Variability of microcirculatory measurements in healthy volunteers

We included healthy non-smoking volunteers aged 18-40. Exclusion criteria were diabetes mellitus type 1 or 2, nicotine consumption and chronic diseases for which chronic medications are used. In addition, volunteers were excluded in case of mouth bleeding, mouth sores and mouth infections as these reduce the quality of the measurement. We recorded the age, sex, height and weight of the volunteers.


Measurements were performed using an SDF camera (CapiScope HVCS, KK Technology, Honiton, UK) equipped with GlycoCheck software (Microvascular Health Solutions Inc., Salt Lake City, UT, USA). Two investigators (SEM and BB), both experienced in performing sublingual measurements with this tool, performed three consecutive measurements for each subject. The order of measurement of the two researchers was randomly determined. Measurements were taken with subjects in the supine position, with the researcher standing behind the headboard. The volunteers were asked to swallow saliva before measuring, after which the camera was manually placed and held still in the sublingual region. To limit the movement of the camera, the researchers could put their wrist on the lower jaw of the volunteers. Care was taken to limit pressure artifacts by ensuring that erythrocytes could be seen moving through blood vessels during measurements. Images were recorded only in the absence of air bubbles, excessive amounts of saliva, excessive vessel loops, and excessive amounts of large venules. All measurements in an individual volunteer were performed within 30 minutes.

GlycoCheck Parameters

The GlycoCheck software records 1 s movies composed of 23 images. The recording is launched automatically when the software deems the images of sufficient quality, which means that the intensity and the focus are sufficient for the calculations and that the camera is sufficiently still. Vessels are automatically detected and measurement points are set at 10 µm intervals. GlycoCheck limits its calculations to vessels between 5 and 25 µm wide. A measurement is finished when 3000 measurement points have been acquired.

Perfused border region

The inner layer of the glycocalyx is penetrable by red blood cells and therefore also called the perfused boundary region (PBR)ten. An intact glycocalyx is thicker and less penetrable for red blood cells, leading to a thinner PBR, compared to a damaged glycocalyx. The PBR is therefore an inverse measure of the thickness of the glycocalyx. GlycoCheck software calculates the PBR from the intensity profile at each measurement pointten. A more gradual increase in the intensity profile means a thicker PBR – indicating a thinner glycocalyx.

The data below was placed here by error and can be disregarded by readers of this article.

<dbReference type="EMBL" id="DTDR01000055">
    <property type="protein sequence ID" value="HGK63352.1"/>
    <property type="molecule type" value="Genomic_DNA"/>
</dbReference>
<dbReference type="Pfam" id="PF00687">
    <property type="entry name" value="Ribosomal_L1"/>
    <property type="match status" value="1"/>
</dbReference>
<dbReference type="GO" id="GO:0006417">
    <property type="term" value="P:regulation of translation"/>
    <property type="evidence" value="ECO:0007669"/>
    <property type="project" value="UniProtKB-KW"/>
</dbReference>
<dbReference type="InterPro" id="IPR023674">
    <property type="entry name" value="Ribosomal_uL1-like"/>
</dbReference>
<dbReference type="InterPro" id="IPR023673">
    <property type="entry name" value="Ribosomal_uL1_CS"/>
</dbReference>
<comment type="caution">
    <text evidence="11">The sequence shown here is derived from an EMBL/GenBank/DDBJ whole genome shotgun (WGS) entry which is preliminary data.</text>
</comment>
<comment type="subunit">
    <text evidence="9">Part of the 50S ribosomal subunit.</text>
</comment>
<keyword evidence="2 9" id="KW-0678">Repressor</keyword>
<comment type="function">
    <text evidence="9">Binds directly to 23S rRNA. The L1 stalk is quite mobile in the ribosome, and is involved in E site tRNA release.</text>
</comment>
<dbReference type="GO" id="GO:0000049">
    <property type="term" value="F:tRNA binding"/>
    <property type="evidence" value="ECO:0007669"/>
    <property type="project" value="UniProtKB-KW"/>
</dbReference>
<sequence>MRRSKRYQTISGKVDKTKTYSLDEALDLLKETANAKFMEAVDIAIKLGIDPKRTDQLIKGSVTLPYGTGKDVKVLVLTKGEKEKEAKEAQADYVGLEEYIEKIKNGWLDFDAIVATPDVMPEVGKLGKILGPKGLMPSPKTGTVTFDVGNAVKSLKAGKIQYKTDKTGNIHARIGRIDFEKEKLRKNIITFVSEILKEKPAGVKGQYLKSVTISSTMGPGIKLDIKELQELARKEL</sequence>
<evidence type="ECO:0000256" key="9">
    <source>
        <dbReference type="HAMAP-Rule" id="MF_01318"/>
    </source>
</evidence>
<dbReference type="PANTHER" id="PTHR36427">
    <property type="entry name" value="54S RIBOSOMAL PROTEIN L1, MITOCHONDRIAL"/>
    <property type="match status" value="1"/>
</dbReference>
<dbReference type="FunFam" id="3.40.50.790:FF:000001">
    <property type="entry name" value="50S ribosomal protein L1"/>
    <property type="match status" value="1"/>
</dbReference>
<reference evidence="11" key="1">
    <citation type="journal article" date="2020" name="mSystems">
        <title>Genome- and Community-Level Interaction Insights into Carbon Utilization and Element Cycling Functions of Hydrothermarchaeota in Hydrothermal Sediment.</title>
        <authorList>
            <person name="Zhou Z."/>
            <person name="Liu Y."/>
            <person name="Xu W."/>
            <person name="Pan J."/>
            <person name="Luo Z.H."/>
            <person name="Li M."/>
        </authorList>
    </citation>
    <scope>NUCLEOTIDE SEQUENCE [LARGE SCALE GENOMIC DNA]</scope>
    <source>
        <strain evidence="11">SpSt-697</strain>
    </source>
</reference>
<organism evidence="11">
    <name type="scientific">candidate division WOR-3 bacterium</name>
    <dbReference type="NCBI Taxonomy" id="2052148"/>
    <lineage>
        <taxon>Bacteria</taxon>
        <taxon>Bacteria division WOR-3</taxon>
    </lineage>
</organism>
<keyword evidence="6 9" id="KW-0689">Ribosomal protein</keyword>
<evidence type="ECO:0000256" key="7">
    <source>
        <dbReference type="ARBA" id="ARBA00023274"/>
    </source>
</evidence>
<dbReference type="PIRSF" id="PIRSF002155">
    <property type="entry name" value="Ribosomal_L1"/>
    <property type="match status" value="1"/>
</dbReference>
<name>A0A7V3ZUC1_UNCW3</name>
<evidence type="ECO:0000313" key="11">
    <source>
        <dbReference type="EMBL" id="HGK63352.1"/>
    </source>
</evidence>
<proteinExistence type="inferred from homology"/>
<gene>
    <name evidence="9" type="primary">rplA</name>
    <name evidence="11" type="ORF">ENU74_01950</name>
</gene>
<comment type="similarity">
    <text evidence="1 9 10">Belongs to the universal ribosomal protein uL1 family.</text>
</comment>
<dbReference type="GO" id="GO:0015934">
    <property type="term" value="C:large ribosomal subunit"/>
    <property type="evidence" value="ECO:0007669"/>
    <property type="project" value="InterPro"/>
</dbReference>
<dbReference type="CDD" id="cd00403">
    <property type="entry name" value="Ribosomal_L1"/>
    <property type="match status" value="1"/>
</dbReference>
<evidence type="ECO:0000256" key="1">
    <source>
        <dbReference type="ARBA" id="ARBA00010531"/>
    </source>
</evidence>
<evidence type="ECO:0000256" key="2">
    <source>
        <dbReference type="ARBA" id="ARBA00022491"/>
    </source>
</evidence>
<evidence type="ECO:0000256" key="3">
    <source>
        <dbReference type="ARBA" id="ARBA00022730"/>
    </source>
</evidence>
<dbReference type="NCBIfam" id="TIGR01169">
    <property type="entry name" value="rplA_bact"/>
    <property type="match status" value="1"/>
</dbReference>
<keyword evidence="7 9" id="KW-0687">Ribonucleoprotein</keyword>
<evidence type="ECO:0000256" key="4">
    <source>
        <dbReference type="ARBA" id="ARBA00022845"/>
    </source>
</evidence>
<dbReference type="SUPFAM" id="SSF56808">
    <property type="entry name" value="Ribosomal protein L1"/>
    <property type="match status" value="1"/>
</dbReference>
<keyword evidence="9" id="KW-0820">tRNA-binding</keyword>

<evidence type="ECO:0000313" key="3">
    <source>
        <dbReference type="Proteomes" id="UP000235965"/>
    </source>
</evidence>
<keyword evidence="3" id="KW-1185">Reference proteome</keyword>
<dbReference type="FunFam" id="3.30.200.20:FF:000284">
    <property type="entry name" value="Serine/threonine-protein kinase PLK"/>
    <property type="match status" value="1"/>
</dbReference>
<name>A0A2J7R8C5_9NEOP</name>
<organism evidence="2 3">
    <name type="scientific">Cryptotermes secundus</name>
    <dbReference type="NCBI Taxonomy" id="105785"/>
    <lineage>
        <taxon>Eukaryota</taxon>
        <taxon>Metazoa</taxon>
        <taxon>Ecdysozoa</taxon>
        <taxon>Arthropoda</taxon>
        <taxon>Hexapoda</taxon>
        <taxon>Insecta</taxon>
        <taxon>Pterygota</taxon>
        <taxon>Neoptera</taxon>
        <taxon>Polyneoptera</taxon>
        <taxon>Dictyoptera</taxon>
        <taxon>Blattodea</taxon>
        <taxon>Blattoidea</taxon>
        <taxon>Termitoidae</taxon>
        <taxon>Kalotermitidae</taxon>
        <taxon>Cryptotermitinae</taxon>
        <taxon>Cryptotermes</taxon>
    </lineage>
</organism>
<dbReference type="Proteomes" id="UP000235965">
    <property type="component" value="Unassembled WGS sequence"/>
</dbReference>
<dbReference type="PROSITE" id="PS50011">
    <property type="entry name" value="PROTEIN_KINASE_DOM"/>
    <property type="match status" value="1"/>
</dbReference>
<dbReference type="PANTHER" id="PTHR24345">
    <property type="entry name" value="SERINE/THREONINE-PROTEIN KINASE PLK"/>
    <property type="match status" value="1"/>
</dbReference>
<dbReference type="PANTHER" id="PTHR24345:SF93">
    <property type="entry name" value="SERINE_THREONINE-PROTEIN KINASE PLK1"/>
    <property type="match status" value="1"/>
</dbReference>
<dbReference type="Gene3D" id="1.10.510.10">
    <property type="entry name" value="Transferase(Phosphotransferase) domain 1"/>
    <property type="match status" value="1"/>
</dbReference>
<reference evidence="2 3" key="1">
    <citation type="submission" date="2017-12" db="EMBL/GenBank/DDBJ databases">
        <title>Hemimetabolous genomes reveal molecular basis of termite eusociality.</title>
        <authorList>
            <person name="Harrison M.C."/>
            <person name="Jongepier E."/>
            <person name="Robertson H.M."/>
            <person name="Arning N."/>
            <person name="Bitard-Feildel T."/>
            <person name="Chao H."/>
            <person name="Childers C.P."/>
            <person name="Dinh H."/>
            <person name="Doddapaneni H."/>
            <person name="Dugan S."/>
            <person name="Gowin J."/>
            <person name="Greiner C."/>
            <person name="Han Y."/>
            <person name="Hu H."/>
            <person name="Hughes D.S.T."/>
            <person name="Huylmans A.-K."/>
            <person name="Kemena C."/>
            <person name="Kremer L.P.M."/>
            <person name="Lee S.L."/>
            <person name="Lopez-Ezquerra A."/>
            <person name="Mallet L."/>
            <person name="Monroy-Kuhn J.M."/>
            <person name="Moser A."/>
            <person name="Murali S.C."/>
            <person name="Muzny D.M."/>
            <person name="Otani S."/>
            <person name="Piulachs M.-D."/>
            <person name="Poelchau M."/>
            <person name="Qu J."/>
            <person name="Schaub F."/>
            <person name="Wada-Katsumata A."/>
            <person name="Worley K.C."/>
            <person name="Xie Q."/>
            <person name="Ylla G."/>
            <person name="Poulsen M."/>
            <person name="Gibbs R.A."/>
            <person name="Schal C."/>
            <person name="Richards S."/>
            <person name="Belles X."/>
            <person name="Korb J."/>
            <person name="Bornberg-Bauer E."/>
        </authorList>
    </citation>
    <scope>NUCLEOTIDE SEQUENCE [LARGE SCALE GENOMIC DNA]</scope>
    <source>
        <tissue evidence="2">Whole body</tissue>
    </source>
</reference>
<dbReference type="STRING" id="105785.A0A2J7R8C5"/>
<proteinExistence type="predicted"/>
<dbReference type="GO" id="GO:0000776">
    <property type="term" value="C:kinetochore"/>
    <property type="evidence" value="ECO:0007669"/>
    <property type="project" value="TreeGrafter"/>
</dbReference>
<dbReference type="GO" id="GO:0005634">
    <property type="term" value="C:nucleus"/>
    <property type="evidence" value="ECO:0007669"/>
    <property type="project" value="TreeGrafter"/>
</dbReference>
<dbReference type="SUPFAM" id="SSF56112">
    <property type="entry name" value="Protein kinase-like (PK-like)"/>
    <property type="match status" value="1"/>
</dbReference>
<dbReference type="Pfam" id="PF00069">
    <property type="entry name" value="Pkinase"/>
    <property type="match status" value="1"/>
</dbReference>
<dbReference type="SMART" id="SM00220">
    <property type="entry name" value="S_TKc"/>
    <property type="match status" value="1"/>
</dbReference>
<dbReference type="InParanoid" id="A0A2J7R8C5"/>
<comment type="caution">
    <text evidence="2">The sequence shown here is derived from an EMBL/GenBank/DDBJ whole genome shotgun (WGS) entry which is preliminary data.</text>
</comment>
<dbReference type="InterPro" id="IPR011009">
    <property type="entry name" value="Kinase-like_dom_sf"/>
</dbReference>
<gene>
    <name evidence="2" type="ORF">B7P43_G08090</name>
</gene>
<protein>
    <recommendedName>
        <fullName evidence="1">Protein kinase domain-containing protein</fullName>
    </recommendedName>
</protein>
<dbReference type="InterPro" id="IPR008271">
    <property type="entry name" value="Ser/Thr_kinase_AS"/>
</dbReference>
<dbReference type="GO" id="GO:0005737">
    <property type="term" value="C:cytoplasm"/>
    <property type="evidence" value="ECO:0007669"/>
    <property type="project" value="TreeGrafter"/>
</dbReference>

Red blood cell fill percentage

Percent red blood cell filling, a measure of microvascular perfusion, is defined as the median percentage of time that red blood cells are present at each measurement pointten.

Density of microvascular vessels

GlycoCheck calculates the density of microvascular vessels from the number of measurement points, as each measurement point represents 10 µm of microvessel lengthten. The cumulative length of the microvessels in µm was therefore equal to the number of measurement points multiplied by 10. Density of the microvascular vessels in µm/mm2 was calculated by dividing the cumulative length of the microvessels by the total area recorded in mm2.


Data are presented as median [25–75th percentile] or as mean ± standard deviation (SD) as appropriate. Normality was assessed using the Kolmogorov-Smirnov test and Shapiro Wilk’s tests for normality. Data analysis was performed with SPSS (version 27; IBM, Armonk, NY, USA). Values ​​of p

Intra-observer agreement for single measurements was assessed with intraclass correlation coefficients (ICC) using a two-way random model with absolute agreement (ICC(2,1) type according to the Shrout and Fleiss convention14) and reported as ICC (95% confidence interval; CI) for each of the two observers. For the mean of three measurements, ICCs were assessed using a two-way random model with absolute agreement for the mean of multiple measurements (type ICC(2, k); where k = 3). ICCs were found to be poor ( 0.75) according to the guidelines written by Cicchetti15.

Sample size calculation was performed such that an ICC of 0.6 or more (indicating good reproducibility) is detected with a 95% confidence interval width of at most 0 ,3. Based on the method described by Lew et al., we calculated a sample size of 45 volunteers16.

The average values ​​of the 3 measurements taken by each observer were used for the analysis of the interobserver agreement. Interobserver agreement was assessed using Bland-Altman plots and with the ICCs of a two-way random model with absolute agreement for single measurements (ICC type (2,1)). The paired t test was used to assess whether there was a systematic difference between the two observers.


The protocol has been reviewed and approved by our Institutional Review Board (METC: #2017-0122). The volunteers were informed about the study in words and in writing. Written consent was obtained from all participants. The study was carried out in accordance with the Declaration of Helsinki.

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